An Outrageous Caipirinha Cocktail
An Outrageous Caipirinha Cocktail

If you were to ask me if there was one perfume line that I think is so spectacular I’d happily own each and every fragrance within the collection, I would answer ‘Editions de Parfums Frederic Malle’ without skipping a beat. Malle’s line feels so carefully curated and it spans each and every corner of olfaction, making for a perfectly formed collection that is essentially the ultimate fragrance wardrobe. I have tried each and every one of them, and they would all be very welcome on my skin any day of the week.

A confession: I just fibbed to you. Up until recently I had tried every single Frederic Malle fragrance bar one: Outrageous! Created by none other than the legendary, nay the iconic, nay the perfume Queen, Sophia Grojsman (Paris, Tresor and all of the best 80s scents), Outrageous! was originally launched in 2007 as a Barneys exclusive, housed within slightly different packaging. Being a Brit I never managed to get my hands on a sample of this elusive beauty, but luckily for me, and for you, Frederic Malle is relaunching Outrageous (now sans exclamation point) as part of his impeccable collection. Brilliant, that’s one last tick off the list then!

Outrageous takes inspiration from the Caipirinha cocktail (try pronouncing that after you’ve had a pitcher of the Brazilian booze, its quite a hoot). Malle worked with Sophia Grojsman, a perfumer he had long admired to create this unusual scent which feels very much like a hidden treasure within Frederic Malle’s line. Outrageous now joins the likes of Cologne Bigarade, Eau de Magnolia and Cologne Indélébile as one of Malle’s thoroughly modern colognes however, this one has a really unusual and intriguing twist…

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The Candy Perfume Boy's Guide to Rose
The Candy Perfume Boy’s Guide to Rose

Oof, this is a big one, dear readers. I have been tentatively putting this guide together for nearly 12 months and, after lots of tantrums and rewrites, I finally feel that it is ready to share. The notable thing about rose, and the reason for my drama, is the fact that it’s such a wide genre, with so many different interpretations and styles of just the one ingredient. In truth, I could put together a guide for each type of rose, covering the gourmand rose, or the oriental rose etc. in great depth. But that’s a level of detail that would take a lifetime to perfect and with tradition in mind, I have compiled a Guide to Rose that can be a starting point to the genre – an essential overview that highlights the very best of the many styles of rose.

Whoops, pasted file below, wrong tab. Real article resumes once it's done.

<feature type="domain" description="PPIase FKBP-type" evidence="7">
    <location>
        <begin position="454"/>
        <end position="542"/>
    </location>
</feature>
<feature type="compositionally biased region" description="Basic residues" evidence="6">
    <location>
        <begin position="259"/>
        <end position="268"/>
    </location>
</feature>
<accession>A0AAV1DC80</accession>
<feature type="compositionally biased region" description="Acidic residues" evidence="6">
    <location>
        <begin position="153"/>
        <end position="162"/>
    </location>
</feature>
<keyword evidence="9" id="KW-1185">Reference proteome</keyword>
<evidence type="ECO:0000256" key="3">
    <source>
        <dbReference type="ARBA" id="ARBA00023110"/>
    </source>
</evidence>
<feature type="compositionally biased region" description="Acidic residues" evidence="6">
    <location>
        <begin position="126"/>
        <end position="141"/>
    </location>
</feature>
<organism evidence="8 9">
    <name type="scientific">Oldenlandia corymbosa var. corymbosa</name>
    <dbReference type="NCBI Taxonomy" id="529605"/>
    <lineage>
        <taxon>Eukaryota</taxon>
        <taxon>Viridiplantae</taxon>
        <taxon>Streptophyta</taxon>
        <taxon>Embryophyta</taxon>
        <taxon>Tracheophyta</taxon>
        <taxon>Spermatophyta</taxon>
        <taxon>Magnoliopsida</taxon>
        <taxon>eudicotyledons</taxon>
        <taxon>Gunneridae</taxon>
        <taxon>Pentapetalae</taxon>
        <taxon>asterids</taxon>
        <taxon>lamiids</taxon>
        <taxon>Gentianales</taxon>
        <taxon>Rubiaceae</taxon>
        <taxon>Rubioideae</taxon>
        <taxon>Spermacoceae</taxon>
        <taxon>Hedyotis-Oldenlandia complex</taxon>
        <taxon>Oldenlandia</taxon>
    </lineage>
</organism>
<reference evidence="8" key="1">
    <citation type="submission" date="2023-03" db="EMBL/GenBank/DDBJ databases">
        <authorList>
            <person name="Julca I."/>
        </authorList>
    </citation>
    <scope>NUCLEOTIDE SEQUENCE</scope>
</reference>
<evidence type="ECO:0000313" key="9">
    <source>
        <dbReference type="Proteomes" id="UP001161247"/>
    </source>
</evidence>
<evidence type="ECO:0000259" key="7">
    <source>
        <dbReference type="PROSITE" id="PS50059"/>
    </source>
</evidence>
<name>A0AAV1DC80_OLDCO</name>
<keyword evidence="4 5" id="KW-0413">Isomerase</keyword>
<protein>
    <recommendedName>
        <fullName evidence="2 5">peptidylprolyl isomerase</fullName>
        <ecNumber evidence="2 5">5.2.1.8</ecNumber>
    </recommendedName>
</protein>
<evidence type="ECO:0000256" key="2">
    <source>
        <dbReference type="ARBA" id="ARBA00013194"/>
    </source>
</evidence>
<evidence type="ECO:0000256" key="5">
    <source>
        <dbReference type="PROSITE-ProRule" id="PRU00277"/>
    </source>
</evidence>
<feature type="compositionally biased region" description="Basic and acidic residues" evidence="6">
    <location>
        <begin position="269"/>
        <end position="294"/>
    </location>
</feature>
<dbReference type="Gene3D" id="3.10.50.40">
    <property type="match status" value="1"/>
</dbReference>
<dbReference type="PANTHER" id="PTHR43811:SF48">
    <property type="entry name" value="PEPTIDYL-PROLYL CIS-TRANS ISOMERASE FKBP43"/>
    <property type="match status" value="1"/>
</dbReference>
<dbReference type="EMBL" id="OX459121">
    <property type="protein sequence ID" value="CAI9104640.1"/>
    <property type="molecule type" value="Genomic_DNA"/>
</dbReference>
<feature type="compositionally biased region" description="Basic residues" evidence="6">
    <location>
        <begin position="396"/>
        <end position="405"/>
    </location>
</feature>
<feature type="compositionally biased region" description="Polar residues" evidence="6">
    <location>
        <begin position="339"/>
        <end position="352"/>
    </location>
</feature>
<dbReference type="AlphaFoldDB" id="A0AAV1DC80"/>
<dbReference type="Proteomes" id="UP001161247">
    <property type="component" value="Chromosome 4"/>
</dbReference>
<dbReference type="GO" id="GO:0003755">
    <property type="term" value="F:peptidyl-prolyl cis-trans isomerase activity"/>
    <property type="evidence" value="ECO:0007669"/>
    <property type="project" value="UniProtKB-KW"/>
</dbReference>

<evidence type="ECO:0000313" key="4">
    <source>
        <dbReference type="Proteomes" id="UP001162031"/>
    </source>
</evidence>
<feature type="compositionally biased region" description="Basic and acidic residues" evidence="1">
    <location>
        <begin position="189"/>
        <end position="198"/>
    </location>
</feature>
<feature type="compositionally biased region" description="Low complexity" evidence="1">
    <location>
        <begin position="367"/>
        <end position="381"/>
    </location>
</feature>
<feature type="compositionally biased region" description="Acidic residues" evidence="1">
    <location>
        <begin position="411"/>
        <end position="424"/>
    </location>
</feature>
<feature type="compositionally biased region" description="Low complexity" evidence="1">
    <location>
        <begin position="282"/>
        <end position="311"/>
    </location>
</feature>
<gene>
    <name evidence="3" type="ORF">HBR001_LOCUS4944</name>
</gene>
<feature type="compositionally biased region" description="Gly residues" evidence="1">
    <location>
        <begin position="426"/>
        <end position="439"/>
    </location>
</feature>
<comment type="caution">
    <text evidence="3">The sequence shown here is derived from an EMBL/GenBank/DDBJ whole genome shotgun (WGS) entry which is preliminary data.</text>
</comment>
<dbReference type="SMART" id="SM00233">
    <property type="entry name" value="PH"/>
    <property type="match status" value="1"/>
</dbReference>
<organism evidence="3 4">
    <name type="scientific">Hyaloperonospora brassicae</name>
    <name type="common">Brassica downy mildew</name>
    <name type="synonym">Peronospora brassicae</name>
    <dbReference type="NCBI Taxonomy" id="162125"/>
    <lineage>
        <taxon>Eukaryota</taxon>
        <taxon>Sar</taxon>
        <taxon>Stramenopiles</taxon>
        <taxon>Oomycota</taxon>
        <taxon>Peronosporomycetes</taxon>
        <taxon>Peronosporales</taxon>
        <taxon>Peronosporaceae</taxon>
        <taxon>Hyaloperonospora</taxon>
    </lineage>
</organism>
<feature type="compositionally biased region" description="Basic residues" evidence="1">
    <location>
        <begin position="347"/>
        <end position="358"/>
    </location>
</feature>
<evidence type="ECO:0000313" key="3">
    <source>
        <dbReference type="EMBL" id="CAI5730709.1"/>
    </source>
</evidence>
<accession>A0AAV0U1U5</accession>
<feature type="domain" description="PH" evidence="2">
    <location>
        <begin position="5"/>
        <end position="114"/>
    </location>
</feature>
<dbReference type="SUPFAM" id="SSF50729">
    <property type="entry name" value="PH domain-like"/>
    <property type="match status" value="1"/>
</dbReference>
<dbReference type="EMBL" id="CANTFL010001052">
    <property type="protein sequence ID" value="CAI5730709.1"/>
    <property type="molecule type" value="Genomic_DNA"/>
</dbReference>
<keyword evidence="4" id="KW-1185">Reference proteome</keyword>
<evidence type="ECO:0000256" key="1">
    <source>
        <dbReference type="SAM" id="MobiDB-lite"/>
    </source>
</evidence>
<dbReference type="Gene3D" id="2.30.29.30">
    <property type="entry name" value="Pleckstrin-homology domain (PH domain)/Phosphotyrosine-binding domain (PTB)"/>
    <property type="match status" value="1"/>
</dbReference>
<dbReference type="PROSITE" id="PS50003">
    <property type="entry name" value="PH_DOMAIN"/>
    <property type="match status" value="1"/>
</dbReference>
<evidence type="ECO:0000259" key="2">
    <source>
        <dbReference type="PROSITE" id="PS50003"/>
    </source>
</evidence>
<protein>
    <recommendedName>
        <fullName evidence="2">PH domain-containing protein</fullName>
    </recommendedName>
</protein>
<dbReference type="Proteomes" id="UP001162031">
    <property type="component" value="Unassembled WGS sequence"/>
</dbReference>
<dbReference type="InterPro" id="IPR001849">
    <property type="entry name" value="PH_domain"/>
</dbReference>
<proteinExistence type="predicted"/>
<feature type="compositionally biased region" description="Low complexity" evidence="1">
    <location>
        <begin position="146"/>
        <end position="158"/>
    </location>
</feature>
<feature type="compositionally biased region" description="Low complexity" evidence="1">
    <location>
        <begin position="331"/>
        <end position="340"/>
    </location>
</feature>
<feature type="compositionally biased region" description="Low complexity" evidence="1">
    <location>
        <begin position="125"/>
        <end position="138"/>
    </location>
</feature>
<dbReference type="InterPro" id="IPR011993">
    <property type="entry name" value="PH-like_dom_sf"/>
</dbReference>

Now, if you’re new to The Candy Perfume Boy’s Guide to series, here’s a little overview of what to expect. The series is an award winning olfactory guide to the popular notes found in many of the perfumes we love and wear. Each instalment takes a look at a singular note, its odour profile and the ‘must sniffs’ (i.e. the reference fragrances) that are essential members of that particular family. So far we’ve traversed the domains of; Tuberose, Orange Blossom, Lily, Jasmine, Lavender, Violet, Oud, Chocolate and Vanilla. Today, it’s time for rose, rose and nothing but rose.

Beautiful

“The fragrance of a thousand flowers”

Beautiful by Estée Lauder is an incredibly special fragrance to me. For the majority of my childhood it was my mother’s signature scent, she wore it with abundance and despite the fact that she no longer wears it, I will always think of her when I smell it. In her Scented Life, my mother said of Beautiful; “It felt decadent to wear”. Decadent? Yes. Beautiful? Absolutely!

Launched in 1985 and created by Sophia Grojsman, Beautiful is described by Estée Lauder as “the fragrance of a thousand flowers” [1], and it is an exceptional example of a big floral bouquet, something that the Lauder brand seems to specialise in. I would classify Beautiful as a floral chypre, it’s a wonderful blend of heady florals and rich, mossy base notes.

Beautiful has always been marketed as Estée Lauder’s bridal perfume and I can see why, it is completely romantic and there is a young innocence to it that conjures up images of beautiful brides draped in white. Despite it’s obvious bridal connotations, it isn’t exclusively bridal, it is wonderful enough to be kept only for special occasions but also works perfectly well as an everyday perfume. Beautiful is one of those perfumes that would make a good signature scent, not that I’d EVER dream of having one of those, I’m too greedy!

I always find it hard to review the classics, it’s difficult to do them justice whilst attempting to showcase them in a new and interesting way. Beautiful is especially hard to write about because I can’t think of it objectively, I have too much of an emotional connection to it. That said, despite my emotional connection, it is a perfume that I also appreciate from an olfactory perspective, and I truly believe that it it is more than a classic, it is a legend. It it so legendary in fact that it is rumoured that Andy Warhol was buried with a bottle.